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review 2016-10-30 06:20
Book Review: Blackmoore
Blackmoore - Julianne Donaldson

Book: Blackmoore

 

Author: Julianne Donaldson

 

Genre: Historical Romance

 

Summary: Kate Worthington knows she can never marry the man she loves, so she plans to travel to India instead - if only to find peace for her restless spirit and to escape the family she abhors. But Kate’s meddlesome mother has other plans. She makes a bargain with Kate: India, yes, but only after Kate has secured - and rejected - three proposals. Kate journeys to the stately manor of Blackmoore, determined to fulfill her end of the bargain. There she enlists the help of her dearest childhood friend, Henry Delafield. But when it comes to matters of love, bargains are meaningless and plans are changeable. In the wild, windswept countryside near the coast of northern England, Kate must face the truth that has kept her heart captive. Will the proposal she is determined to reject actually be the one thing that will set her heart free? Set in the 1820s, Blackmoore is a Regency romance that tells the captivating story of a young woman struggling to learn to follow her heart. - Shadow Mountain, 2013.

 

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review 2016-01-04 02:48
Clean romance
Edenbrooke - Julianne Donaldson

A charming romantic story, set in Regency England, this novel has a banner ‘Proper Romance’. I guess it means romance without sex, which is what it was, and the lack of sex scenes actually enhanced the tale for me.

The heroine Marianne is young, naive, and very proper. The hero Philip is charismatic and masculine, a rescuing knight to the heroine’s damsel in distress. Both are vulnerable, while the bad guy is suitably evil. Of course, there is a misunderstanding between our lovebirds, and each is unsure of the other’s affection, but in the end, love triumphs and villainy is punished.

It sounds banal, and it is, in a way, but the banality of the protagonists, both sweet and flawless and utterly lovable, is overset by the high quality of writing. Both Marianne and Philip seem alive. I knew the story was mawkish and still I sympathized with its characters. I wanted them to trust their hearts. I cheered for them. What more does one need for a love story?    

The novel reminded me of Georgette Heyer’s stories. It has similar subtle humor and delightful lightness, although the plotline is much less original than most Heyer’s novels. No serious themes were discussed in the book and no social issues intruded, but sometimes, it feels restful and enjoyable to read without thinking.

Some readers might find this book sentimental, with the level of mushiness higher than good taste dictates, but maybe it is not so bad either. With the density of dark and gritty in modern fiction, a dash of fluffy melodrama is more than welcome.

A couple things bothered me about this book. One – playing fast and loose with historical accuracy. The action takes place in 1816, and the hero, Philip mentions his Grand Tour of Europe once or twice in the narrative. I don’t remember his exact age, but I think he is somewhere in his twenties. The Grand Tours custom stopped during Napoleonic wars, which according to wikipedia started in 1803, but the military actions rocked Europe years before that, and the traveling would’ve been unsafe throughout 1790s. Napoleon was banished to St Helena in 1815, the year of Waterloo. So when did Philip go to his Grand Tour, and how old was he then? Something doesn’t entirely add up there.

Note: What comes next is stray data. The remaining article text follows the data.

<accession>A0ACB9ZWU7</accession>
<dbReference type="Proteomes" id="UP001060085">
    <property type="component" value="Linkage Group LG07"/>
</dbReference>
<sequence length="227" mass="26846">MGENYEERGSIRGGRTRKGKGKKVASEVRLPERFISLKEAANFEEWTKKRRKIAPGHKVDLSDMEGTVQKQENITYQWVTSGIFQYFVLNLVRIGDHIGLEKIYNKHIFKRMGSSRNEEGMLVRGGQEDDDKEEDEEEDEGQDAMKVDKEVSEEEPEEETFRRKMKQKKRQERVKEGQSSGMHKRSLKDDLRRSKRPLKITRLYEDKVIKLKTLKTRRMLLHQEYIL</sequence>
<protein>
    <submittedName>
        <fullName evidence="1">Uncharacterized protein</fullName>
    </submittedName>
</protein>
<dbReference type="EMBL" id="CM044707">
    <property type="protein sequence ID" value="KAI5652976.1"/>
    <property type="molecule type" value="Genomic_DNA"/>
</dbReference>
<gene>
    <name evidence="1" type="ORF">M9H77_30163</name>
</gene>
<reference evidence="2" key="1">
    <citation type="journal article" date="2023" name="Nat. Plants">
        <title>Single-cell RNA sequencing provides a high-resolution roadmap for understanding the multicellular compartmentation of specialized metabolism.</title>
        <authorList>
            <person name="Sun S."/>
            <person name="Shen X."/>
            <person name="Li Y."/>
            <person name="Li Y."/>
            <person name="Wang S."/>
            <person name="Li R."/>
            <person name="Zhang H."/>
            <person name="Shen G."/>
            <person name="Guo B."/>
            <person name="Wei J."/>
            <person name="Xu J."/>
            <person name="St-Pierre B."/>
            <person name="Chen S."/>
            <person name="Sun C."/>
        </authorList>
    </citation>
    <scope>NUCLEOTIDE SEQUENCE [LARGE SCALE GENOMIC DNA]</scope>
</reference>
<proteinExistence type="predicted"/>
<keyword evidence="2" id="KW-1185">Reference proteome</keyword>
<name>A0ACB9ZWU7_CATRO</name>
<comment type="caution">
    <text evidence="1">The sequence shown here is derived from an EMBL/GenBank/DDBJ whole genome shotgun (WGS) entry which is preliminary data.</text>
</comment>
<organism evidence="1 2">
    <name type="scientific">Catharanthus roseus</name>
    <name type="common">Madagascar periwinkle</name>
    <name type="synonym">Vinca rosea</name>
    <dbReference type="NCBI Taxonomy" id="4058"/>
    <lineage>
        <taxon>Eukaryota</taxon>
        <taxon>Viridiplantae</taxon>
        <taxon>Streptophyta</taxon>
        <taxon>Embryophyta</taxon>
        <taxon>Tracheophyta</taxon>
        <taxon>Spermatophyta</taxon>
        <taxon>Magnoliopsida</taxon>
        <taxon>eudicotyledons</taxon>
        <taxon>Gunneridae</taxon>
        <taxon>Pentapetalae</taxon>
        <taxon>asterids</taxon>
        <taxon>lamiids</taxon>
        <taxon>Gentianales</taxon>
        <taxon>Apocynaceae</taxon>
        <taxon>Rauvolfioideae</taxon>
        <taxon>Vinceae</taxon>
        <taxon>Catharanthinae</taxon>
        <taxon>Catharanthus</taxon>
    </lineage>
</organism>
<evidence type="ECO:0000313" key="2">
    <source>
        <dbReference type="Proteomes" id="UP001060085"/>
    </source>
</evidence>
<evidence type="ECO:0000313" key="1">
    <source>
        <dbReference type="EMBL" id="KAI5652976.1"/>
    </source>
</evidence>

The other thing I disliked about this book – I mean disliked so much I feel compelled to mention it in a review – is its cover. It doesn’t invoke the sense of romance at all. When you look at it, you see a dull piece of historical fiction or maybe non-fiction. And the woman on the cover wears a modern dress. There is nothing there to suggest Regency at all. In fact, the cover is so vapid, I had to force myself to open the book. I’m glad I did.

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review 2015-12-23 00:00
Blackmoore
Blackmoore - Julianne Donaldson Can't get into it right now. I'll probably revisit it later.
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review 2014-06-22 05:44
Review: Blackmoore
Blackmoore - Julianne Donaldson

Kate wanted to go to India with her Aunt and she made a deal with her mother. The only way she was able to make it was with the help of a childhood friend Henry.

I really loved her last book. I even bought multiple copies and gave them to people. I think that might be why I had high expectations for this book. I also think that might be why my rating isn't higher.

I really liked Kate, Henry and the maid Alice. They were the only characters I did like. The rest were mean, cross, or flat. I have a hard time seeing parents purposely being mean to their children. I know it happens in the real world, but I think it is overall the exception or at least not consciously done. At least I would hope so. In this book it seems as if the mothers are actually out to get their children.

One of the main images in the book is a bird in a cage and how it isn't free. I began to feel like I was also in a cage and hemmed in. I could see this as good imagery in the writing, but I also did not enjoy the sensation.

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review 2014-05-26 06:00
Blackmoore
Blackmoore - Julianne Donaldson

Entirely too much use of the word "husky". All I could think was:

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